If you are going to college, internships are a brilliant way to get your foot in the door. Most are unpaid, but often lead to a position at the agency you worked with once your internship is complete. It's a way to show a company what you have to offer, sort of like a trial-run for the company.
For me, the hardest part about looking for my first job was having no experience. I 100% understand your frustration!
I got my first job through a referral. My mom worked at an independent living facility, and they needed servers for their meal service.
That's how I got my foot in the door to start building my resume. While it was not in the field I wanted, it was a job. So, I had income and was able to get real-world working experience.
And, the best time to look for a job is when you have one.
Internships are also great. If you can get an internship* in your desired field, this can help with:
- Building your network for your dream job (even if you aren't offered a full time position after the internship, you'll have contacts in your network that you've built relationships with. Keep in touch with them, so you can stay top of mind if other opportunities arise)
- On-the-job work experience
*Please check on the laws for internships in your state. Some states require that internships must be paid, or that you receive college credit. Unpaid internships may also be illegal, so keep an eye out for that.
Hi Diana. Always a challenge, right? Everybody had a fist job.
Here's how to do get one, how to get yourself unstuck from that, and what future employers are looking for.
Here's how to get started. There are almost always somewhat unattractive jobs that will include in their job announcements "No experiencing necessary. Will train". (They are pretty much just looking for warm bodies, but they pay.) So search for those on job boards and Craigslist. Often these jobs are high turnover since they are not particularly attractive, BUT, they will give you a place to gain some type of experience. So, search for 'no experience necessary'. Also search for "entry level" jobs. Entry level and 'no experience' are kinda the same thing.
Now often these are not jobs you may want as a career, but you will be gaining some work experience. So, often people go into these jobs while looking for something else. So, the plan to extract yourself from the less than career job is to line up another one.
How do I do that??
Here's what future employers are mainly looking for.......skills!! What can you do? So if you were say a cashier someplace as an entry level job, the skills required for that are not inconsequential. To do it you need to be reliable, polite, know how to run the cash register, be responsible for making change if needed, being alert to fraud or theft attempts, etc. etc. Those are skills and that's what employers pay for.
SOOOOO............as you are starting out in those entry level jobs keep a running list of all the skills you are acquiring. Skills get you the second job, after that it is a combination of skills, education and personal traits.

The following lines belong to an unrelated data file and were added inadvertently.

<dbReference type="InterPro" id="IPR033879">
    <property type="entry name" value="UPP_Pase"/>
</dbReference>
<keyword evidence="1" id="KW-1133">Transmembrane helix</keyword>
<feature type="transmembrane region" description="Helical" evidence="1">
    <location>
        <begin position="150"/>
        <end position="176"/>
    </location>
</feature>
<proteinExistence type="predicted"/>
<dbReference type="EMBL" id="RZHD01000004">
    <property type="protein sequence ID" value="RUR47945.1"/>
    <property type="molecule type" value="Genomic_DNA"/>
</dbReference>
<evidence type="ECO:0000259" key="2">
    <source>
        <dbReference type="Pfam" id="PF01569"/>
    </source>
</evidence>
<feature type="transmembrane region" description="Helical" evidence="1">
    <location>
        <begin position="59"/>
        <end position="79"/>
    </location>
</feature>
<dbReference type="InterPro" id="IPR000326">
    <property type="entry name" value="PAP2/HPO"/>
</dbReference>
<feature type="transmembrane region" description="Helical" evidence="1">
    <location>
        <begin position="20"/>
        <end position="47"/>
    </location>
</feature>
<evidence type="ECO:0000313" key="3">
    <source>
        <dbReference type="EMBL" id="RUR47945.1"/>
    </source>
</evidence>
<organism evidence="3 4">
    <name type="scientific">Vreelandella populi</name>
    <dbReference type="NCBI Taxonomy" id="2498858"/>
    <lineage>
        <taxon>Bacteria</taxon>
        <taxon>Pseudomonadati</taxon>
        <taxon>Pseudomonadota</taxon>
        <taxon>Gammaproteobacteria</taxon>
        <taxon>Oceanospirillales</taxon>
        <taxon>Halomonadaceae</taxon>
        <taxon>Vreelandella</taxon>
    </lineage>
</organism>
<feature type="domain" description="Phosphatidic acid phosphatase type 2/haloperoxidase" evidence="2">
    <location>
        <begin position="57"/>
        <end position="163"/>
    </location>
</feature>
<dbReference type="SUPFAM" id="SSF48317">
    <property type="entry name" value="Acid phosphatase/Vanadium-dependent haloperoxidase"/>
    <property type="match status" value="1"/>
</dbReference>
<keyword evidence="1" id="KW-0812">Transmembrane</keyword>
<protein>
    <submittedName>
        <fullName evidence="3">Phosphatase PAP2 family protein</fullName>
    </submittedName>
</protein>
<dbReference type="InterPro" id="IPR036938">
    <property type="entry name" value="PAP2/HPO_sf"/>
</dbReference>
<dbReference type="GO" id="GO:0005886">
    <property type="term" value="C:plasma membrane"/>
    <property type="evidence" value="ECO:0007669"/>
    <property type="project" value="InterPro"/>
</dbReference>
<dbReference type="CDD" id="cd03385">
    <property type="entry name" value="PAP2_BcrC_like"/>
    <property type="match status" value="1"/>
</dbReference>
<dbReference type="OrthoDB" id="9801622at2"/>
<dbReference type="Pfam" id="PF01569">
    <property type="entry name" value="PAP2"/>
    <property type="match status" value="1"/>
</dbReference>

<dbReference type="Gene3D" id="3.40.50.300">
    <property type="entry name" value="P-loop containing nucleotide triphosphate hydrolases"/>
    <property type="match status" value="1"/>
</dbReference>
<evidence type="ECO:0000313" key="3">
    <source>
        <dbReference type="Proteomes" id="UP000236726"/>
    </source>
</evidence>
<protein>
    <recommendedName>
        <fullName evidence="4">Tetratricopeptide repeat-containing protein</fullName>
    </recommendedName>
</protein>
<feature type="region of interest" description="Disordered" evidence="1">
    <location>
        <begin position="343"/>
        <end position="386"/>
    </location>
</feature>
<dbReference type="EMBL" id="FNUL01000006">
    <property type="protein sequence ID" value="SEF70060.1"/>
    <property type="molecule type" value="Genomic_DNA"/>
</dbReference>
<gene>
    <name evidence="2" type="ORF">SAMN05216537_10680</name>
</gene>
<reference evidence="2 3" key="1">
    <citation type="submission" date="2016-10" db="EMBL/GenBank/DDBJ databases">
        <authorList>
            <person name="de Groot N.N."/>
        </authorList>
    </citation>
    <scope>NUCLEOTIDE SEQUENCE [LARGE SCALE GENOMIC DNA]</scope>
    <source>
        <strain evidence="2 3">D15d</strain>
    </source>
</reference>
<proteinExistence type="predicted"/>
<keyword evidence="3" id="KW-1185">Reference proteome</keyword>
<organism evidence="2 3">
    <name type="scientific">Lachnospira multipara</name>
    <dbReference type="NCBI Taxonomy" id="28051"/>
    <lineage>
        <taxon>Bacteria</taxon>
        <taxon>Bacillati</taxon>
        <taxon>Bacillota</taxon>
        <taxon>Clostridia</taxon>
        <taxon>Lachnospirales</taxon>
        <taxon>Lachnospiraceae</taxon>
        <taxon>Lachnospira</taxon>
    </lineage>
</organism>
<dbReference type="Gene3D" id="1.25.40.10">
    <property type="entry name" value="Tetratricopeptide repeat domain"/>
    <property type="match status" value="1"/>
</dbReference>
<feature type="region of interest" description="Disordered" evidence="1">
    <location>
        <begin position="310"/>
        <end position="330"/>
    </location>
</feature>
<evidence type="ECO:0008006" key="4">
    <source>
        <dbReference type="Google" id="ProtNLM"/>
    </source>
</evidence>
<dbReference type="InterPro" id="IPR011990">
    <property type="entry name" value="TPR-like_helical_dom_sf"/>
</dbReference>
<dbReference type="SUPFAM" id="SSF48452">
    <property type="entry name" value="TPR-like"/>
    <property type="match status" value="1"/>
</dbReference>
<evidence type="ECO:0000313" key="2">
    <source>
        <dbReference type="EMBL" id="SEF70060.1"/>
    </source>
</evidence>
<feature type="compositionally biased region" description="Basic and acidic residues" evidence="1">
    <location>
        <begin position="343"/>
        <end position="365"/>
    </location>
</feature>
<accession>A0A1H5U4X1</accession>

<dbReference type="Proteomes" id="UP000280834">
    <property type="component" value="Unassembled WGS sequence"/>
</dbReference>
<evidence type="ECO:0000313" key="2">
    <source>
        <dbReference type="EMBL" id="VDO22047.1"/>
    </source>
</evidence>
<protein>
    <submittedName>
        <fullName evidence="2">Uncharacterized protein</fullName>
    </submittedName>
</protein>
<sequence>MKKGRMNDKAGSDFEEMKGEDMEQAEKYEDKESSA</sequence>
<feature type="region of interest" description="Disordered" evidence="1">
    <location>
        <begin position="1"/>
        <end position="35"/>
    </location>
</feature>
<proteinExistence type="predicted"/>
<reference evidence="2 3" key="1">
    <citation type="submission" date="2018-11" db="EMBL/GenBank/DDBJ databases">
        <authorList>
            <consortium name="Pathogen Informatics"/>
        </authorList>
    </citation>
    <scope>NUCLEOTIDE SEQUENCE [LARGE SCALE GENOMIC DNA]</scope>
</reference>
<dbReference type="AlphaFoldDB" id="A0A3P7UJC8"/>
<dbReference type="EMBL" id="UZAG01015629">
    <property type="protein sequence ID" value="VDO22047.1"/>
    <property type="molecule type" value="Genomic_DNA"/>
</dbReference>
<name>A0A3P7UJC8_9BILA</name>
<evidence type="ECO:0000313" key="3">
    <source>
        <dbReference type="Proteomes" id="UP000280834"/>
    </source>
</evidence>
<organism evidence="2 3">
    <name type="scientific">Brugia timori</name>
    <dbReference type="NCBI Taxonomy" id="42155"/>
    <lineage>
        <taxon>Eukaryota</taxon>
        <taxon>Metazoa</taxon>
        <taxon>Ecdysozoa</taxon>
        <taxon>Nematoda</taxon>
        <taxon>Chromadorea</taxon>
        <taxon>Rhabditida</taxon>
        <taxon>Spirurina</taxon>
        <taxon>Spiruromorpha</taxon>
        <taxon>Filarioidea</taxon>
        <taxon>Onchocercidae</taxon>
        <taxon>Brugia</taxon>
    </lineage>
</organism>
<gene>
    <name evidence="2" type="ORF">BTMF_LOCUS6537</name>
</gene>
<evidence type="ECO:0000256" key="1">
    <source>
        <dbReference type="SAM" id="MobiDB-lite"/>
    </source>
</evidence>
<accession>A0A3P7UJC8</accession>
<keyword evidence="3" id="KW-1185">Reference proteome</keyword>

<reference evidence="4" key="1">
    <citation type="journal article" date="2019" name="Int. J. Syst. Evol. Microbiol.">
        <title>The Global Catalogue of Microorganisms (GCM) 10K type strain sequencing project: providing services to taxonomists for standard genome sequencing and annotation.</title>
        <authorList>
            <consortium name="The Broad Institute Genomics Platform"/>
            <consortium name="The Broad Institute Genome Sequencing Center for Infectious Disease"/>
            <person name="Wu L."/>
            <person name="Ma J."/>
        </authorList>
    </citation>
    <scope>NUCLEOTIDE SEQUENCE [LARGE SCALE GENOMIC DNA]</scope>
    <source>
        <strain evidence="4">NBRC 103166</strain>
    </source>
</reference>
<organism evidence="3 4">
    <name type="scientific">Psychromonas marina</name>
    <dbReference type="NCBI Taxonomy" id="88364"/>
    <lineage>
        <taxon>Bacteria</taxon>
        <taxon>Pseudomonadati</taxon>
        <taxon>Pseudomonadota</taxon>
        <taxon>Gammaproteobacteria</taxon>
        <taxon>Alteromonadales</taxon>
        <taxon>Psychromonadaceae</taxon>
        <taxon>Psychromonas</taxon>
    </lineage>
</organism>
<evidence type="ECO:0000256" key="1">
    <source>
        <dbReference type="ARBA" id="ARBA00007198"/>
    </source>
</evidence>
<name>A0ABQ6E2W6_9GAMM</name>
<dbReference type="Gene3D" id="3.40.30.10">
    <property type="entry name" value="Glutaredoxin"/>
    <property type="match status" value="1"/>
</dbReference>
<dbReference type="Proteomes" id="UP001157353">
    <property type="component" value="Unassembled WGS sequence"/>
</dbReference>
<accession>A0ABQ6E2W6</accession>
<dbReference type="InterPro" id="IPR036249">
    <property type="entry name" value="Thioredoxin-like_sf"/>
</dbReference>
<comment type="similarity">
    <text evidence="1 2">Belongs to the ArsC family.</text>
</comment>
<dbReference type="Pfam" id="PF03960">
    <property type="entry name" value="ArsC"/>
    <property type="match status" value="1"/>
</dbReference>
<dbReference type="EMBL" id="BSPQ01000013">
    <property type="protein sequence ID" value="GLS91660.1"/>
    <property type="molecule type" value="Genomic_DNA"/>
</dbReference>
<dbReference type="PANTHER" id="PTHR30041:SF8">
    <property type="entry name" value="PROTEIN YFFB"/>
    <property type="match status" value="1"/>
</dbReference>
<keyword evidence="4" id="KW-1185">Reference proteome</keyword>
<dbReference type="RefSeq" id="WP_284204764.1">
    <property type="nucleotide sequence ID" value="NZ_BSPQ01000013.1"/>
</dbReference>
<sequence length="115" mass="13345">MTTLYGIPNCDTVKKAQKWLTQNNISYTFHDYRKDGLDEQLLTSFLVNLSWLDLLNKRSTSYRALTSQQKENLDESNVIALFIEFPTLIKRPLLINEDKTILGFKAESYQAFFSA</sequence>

Welcome to the club of first time job seekers!! Good luck.
I did a couple of things while I was in college that gave me experience.
- I worked on campus at the computing center working on the mainframe computer for running jobs at the time. It was related and gave me a chance to study since it was shift work.
- My university had a cooperative education program that I participated in the second half of my sophomore year. This was a full semester of working (paid) with a company that participated in the program. The program was planned as a year so I ended up working a summer and an additional semester. This extended my time in college but gave me great experience. The nice thing was the employer let me work part-time when I was back in school and offered me my first job out of university which got things going.
Paul recommends the following next steps:
There are some jobs that do not expect you to have any experience. Your challenge will be actually wanting to do the job since many of them are food places or movie theaters. And this is a hard time for both of those types of places with COVID. You need to focus on the fact that any job can be a first good job. It is not something that you have to do forever and you will get a lot out of it. If you are worried about having experience, try volunteering with a local charity. Then you can gain some experience at some skills while not having to do it for a long time. You should be flexible and take any opportunity to work as a way to learn new things.
I agree with everything posted so far on here. It's also important to highlight important achievements in your life up to that point; such as any volunteering work or an school related accomplishments. It's also important to be consistent and slightly insistent. Whenever you apply to any position, it's a good idea to follow up a couple of days later. In my experience, I usually at least get a response from someone in the company which can lead to an interview.